Faithful commenter Todd C. Murry calls me out on my last post:
I can’t believe you would call Lovecraft one of the greatest writers of the 20th century, but give an “undisputed” list of the greatest of the 19th that leaves off Poe. Anything bad you can hurl at Poe that would dock him off the list is 10 times as true of HP, and he was undoubtely more influentual in that inescapably broad power-of-ideas way.
Please reconsider Poe (I’ll let someone else like David Fiore defend Hawthorne).
I don’t disagree– although it wasn’t my intent to call Lovecraft one of the Greatest Writers of the 20th century. It was more like trying to figure out how these figures which I consider very significant will eventually be incorporated into the Canon. (If any of the three writers that I mentioned will end up being one of the True Greats, I presume it would be Hammett over either Lovecraft or Dick.)
It’s interesting that I, like almost everyone compiling their arbitrary list of the 19th Century American True Greats, forgot about Poe.
I think Poe gets left off these lists for two reasons: #1 is that he was, above all else, dear Edgar Allen, a creature so weird that it’s often hard to consider him as anything other than a being emerged fully formed from the forehead of Zeus. Even when writing about his contemporary period, Poe is always there in his own mind– he seems far more concerned with his own inner landscape and surrounding circle than his exterior world. In short, it’s hard to imagine Poe being of any century, let alone his own. (This is not to reinforce unjust and negative images of Poe as a delusional dipsomaniac; merely to say that, some people, by their natures, are more insular than others.)
The second reason, and one to which I alluded yesterday, is that Great American Literature of the 19th Century can almost be viewed as a genre centered around the unfathomable turmoil of the 1850s and the American Civil War. Seemingly it took a while for this critical opinion to form, but once it did form, it hardened and stuck. Personally, I’m not in disagreement. I recognize that prior to this 15 year period there is work of great quality and significance, but none of it can stand up to the writers trying to hold together a country ripping itself apart. Or trying to piece that country back together with the impotent tool of literature. Sometimes the world does end with a bang.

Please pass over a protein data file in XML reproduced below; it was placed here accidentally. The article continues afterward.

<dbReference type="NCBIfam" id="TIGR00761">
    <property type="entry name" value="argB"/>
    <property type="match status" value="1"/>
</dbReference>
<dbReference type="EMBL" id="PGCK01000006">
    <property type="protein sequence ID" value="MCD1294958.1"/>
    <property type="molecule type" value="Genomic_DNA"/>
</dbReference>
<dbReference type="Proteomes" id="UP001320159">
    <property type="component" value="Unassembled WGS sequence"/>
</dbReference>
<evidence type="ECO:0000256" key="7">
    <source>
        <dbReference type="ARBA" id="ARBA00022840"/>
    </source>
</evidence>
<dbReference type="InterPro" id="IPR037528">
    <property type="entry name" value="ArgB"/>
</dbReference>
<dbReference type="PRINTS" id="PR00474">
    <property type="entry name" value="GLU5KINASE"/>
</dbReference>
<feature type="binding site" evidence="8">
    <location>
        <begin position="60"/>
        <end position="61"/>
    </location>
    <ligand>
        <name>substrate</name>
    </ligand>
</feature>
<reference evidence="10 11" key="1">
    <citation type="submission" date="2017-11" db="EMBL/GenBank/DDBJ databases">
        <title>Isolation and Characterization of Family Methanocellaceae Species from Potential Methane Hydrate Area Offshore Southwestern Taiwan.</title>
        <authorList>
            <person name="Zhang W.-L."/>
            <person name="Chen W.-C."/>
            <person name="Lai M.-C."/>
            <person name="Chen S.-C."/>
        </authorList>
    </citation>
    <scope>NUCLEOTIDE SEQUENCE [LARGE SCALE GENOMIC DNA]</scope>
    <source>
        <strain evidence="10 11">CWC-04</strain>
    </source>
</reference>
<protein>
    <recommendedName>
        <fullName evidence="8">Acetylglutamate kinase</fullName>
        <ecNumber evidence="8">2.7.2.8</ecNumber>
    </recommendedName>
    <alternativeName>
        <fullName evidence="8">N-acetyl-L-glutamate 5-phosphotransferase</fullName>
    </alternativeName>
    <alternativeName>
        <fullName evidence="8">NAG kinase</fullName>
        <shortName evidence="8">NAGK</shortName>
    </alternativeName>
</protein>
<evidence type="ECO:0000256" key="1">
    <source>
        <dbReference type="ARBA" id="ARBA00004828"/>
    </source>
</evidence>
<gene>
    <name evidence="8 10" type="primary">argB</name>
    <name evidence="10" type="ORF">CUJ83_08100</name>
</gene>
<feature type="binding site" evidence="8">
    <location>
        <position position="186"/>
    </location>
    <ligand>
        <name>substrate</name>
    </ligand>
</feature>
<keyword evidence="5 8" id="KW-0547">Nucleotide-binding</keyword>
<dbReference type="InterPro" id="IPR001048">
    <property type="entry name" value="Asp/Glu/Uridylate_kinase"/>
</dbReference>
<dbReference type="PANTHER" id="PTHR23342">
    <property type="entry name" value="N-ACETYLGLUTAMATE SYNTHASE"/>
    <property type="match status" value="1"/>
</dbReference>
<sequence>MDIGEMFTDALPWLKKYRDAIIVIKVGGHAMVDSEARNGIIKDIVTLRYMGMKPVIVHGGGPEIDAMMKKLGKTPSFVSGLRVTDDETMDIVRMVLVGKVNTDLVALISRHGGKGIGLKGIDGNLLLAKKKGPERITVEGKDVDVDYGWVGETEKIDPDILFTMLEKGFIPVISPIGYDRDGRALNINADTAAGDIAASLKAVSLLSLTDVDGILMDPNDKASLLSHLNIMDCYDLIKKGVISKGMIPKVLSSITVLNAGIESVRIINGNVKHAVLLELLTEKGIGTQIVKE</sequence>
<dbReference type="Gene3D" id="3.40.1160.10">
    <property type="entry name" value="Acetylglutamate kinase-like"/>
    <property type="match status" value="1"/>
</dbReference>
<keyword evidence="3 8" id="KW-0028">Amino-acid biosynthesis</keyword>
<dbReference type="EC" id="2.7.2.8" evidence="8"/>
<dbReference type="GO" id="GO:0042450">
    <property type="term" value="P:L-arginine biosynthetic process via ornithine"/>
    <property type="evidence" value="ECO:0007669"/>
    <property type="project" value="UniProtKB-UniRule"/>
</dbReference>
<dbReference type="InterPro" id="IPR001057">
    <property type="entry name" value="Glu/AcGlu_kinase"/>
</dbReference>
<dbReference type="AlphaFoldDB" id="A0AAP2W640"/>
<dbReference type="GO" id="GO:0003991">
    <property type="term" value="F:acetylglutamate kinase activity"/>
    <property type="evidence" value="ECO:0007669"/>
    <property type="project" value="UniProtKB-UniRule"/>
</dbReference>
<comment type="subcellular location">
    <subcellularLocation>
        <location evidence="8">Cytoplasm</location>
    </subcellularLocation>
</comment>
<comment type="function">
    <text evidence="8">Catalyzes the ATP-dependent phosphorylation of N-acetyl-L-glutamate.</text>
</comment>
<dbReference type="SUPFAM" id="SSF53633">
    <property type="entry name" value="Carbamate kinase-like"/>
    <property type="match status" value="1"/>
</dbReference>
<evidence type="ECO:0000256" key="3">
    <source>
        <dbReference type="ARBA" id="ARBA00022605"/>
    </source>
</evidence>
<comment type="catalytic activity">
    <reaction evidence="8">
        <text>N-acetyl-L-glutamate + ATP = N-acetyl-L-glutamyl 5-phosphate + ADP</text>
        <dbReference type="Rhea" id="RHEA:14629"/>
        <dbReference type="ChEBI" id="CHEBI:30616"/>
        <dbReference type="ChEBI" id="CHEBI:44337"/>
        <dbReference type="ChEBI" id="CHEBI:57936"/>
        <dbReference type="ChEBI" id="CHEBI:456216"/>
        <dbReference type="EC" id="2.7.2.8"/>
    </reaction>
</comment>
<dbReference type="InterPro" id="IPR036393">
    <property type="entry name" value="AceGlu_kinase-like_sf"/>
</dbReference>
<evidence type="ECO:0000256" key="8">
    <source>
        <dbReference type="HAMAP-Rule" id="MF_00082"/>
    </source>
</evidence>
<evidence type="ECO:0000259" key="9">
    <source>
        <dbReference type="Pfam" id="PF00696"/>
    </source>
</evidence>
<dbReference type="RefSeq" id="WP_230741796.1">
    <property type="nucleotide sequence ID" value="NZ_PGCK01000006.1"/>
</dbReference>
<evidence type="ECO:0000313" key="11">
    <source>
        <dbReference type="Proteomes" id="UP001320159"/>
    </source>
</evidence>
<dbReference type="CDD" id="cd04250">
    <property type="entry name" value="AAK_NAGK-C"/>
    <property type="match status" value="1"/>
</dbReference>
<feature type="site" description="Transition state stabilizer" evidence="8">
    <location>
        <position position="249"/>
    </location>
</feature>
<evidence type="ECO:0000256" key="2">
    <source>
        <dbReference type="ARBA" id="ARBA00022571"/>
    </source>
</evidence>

Poe, not insignificantly, died in 1849. Having missed out on this period of our history, his works, already detached, only seem more so by comparison. One of my favorite Poe stories is “The Murder in the Rue Morgue.” Both the setting of the story– a locked room in Paris– and its conclusion (NO SPOILERS) seem astonishingly disconnected from anything other than Poe’s world of himself. Even its sequel, the Marie Roget story, based on the famous Mary Rogers case– an actual event in New York history– seems somehow of another place. This says nothing of the more fantastic pieces. This is, of course, opinion. No doubt many fine theses have been written making excellent cases for the exact opposite.
Incidentally, compared with Lovecraft, I think there’s no doubt whatsoever that technically, and aesthetically, Poe was the far, far superior writer. Good ol’ HPL himself would have been the first to admit it. However, good ol’ JK would argue that a lot of Lovecraft’s significance comes not from his technical construction but from his distinct, and often prescient, awareness of his period’s big issues. Yes, there’s a lot of crap in there about monsters, but Lovecraft was riding early waves (and was very often on the wrong side) of issues that would come to dominate the 20th Century: racism, class warfare, sexuality and its malcontents, the failure of religion in the face of expanding scientific discovery, paranoia, and the profound alienation of the individual through modernity. These are the Lovecraftian bread and butter.
I would further argue that what I consider to be Lovecraft’s most realized work– The Case of Charles Dexter Ward– has as much insight on the awful influence of money, status and family over a child’s development as any other work of fiction. Again, Lovecraft ends up seeming really of his time and exceptionally prescient of things to come. I’m not being glib when I say this: if you want to know about what creates something like Paris Hilton, you only have to look at Charles Dexter Ward, take account of how little his family even notices what’s happening to him as the novel progresses and ask why.
Okay, that’s enough of this!
Incidentally, the main site of KOBEK.COM has two Poe related PDF files:
The first is Poe’s Helen by Caroline Ticknor, a biography of Sarah Helen Whitman, Poe’s Providence girlfriend, all around interesting lady of the 19th & a poet in her own right.
The second is the 1853 edition of Hours of Life, a book of poetry by the very same Sarah Helen Whitman. Caveat emptor on this one– some of it is a little dreadful.
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